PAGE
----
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Wednesday, 22 October 2014

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Ulverston hospice staff helped grant ill dad’s dying wish

A TEAM of staff and volunteers at St Mary’s Hospice give patients with life-limiting conditions a say in the type of end of life care they receive. Today PAUL BERENTZEN talks to Broughton mum-of-two Liz Tyson about how staff helped her cope when she was told her husband was going to die

END of life care at St Mary’s Hospice continues long after a patient dies.

Three years after losing her husband to bowel cancer, Broughton mum Liz Tyson is still in regular contact with the hospice staff who cared for him in their home.

The staff say a major part of their job is to provide support to a patient’s loved ones — and that does not change when they die.

Ms Tyson, now 48, lost her husband Alex to an aggressive form of cancer in November 2009.

After battling the disease for a little over two years he died with her at his side.

But despite the sadness of losing her husband and being left to care for two young children – her son was just three months old when his father died – Ms Tyson has nothing but positive words for the Hospice at Home staff who helped grant his dying wish.

She said: “It was Alex’s wish to be cared for at home. Had it not been for the Hospice at Home team he would have had to have gone to the hospice.

“Allowing the patient to be at home, and the support, made it a lot easier for me, having two young children. They came to the house seven days a week.”

Despite the distance involved, staff would visit the house twice a day towards the end.

“I was out in the sticks,” she said. “It wasn’t an easy place to come to but nothing held them back. Come hell or high water they were there.”

And from the moment they entered her house, she said staff knew exactly what to do to make the process as easy as possible for the whole family.

Ms Tyson said: “When Alex was diagnosed as being terminally ill he wanted to go home and I asked: ‘How on earth am I going to arrange this?’

“But when I got home, downstairs looked like a hospice room. Everything was set up and it was a huge relief to walk in and all the kit was there. That was fantastic.”

And in the two weeks the staff spent caring for her husband, Ms Tyson said they formed a real bond.

“They became part of the family,” she added. “You do rely on them terribly, especially in the latter days. Nothing seems to drag them down — you never see them downbeat.

“They became my friends and still are. They are so warm and that means the world.”

She still visits the hospice and the staff will ask how she and her children Ted, three, and Abi, nine, are getting on.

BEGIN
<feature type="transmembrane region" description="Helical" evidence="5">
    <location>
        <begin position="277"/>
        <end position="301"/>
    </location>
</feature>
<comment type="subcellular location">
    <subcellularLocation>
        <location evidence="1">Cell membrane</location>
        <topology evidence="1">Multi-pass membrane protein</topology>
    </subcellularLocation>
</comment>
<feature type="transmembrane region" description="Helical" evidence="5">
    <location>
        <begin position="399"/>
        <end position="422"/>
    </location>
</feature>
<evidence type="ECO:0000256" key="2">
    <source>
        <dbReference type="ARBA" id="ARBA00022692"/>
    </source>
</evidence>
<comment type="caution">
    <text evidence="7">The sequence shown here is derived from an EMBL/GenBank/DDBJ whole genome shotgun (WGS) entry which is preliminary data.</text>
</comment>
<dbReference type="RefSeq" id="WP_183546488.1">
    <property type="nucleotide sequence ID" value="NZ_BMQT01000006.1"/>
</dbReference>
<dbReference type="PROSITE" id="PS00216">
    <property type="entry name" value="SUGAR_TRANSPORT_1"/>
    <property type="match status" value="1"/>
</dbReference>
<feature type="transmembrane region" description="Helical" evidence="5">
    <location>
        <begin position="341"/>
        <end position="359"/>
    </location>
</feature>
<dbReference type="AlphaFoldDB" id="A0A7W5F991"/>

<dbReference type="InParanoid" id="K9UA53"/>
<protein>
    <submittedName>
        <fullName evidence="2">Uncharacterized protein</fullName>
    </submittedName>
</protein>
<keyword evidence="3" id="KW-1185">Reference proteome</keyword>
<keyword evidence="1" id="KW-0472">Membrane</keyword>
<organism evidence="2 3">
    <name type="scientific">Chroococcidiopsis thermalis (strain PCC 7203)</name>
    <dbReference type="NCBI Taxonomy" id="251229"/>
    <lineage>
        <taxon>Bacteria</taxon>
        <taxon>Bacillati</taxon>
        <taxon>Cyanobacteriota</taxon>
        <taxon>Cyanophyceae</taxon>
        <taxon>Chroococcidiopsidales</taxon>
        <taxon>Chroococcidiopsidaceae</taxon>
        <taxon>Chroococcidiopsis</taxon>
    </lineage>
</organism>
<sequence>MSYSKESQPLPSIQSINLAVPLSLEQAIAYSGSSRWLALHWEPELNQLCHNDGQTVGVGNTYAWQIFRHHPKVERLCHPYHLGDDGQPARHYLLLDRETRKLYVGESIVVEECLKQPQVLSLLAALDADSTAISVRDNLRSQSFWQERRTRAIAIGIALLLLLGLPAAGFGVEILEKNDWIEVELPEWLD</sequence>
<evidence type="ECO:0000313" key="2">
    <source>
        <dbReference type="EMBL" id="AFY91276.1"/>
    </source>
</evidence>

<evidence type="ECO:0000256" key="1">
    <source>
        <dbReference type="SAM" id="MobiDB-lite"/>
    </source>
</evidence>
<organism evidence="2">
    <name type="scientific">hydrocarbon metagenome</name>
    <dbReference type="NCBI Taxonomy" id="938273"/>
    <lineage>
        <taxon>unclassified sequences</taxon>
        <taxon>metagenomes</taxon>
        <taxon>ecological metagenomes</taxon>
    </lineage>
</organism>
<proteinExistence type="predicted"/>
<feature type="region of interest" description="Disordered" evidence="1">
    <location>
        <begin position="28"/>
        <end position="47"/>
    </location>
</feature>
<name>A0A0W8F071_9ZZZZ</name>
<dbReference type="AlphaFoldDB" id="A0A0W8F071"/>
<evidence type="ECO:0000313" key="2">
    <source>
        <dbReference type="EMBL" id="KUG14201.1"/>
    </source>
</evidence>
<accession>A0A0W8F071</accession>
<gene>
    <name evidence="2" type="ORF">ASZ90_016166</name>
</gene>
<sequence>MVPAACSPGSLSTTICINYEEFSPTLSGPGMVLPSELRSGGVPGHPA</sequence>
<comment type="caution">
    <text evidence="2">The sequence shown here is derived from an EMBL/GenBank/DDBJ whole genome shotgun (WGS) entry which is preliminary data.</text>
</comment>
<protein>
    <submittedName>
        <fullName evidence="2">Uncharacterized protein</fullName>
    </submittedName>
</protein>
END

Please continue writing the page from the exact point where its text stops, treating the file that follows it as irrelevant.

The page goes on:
And often it is the apparently little things that can make the most difference to a grieving relative. Ms Tyson remembers well how the staff gave her the chance to bathe her husband moments after he died.

She said: “To be offered something so simple as washing his hands and face, to be allowed to do that, was huge for me — it is another process of closure.

“The girls came back and said ‘Have you got a favourite T-shirt you want to put him in? Do you want to wash his hands and face?’ It was lovely to have that.”

Looking back now on that difficult period in her life, Ms Tyson is able to take comfort from positives and the life-changing friendships she has formed.

“I was there at the very end to care for him and that would not have been possible without the girls,” she said. “I can’t sing their praises highly enough.”

Without having the means to get out to patients in remote locations, the hospice would be unable to provide this vital service.

  • To support the Reaching Out campaign and help replace the vehicles used every day to help people like the Tyson family, visit www.justgiving.com/reaching-out.

ARTICLE ARCHIVE:

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Therapist's Ulverston hospice plea

Ailing van threatens Ulverston charity delivery work

Ulverston hospice vehicles ‘vital to patients and carers’

Have your say

What a strong woman and mom! Being a single mom and only parent is not easy and what a great attitude she has about the challenges she endured. Kuddos to her! There is a children's book that her kids may want to read called, My Daddy Is In Heaven With Jesus. A comforting book from the child's perspective of losing her dad with a positive outlook on life. http://amzn.to/TFVW57

Posted by Lynn on 14 February 2013 at 20:56

What a strong woman and mom! Being a single mom and only parent is not easy and what a great attitude she has about the challenges she endured. Kuddos to her! There is a children's book that her kids may want to read called, My Daddy Is In Heaven With Jesus. A comforting book from the child's perspective of losing her dad with a positive outlook on life. http://amzn.to/TFVW57

Posted by Lynn on 14 February 2013 at 15:27

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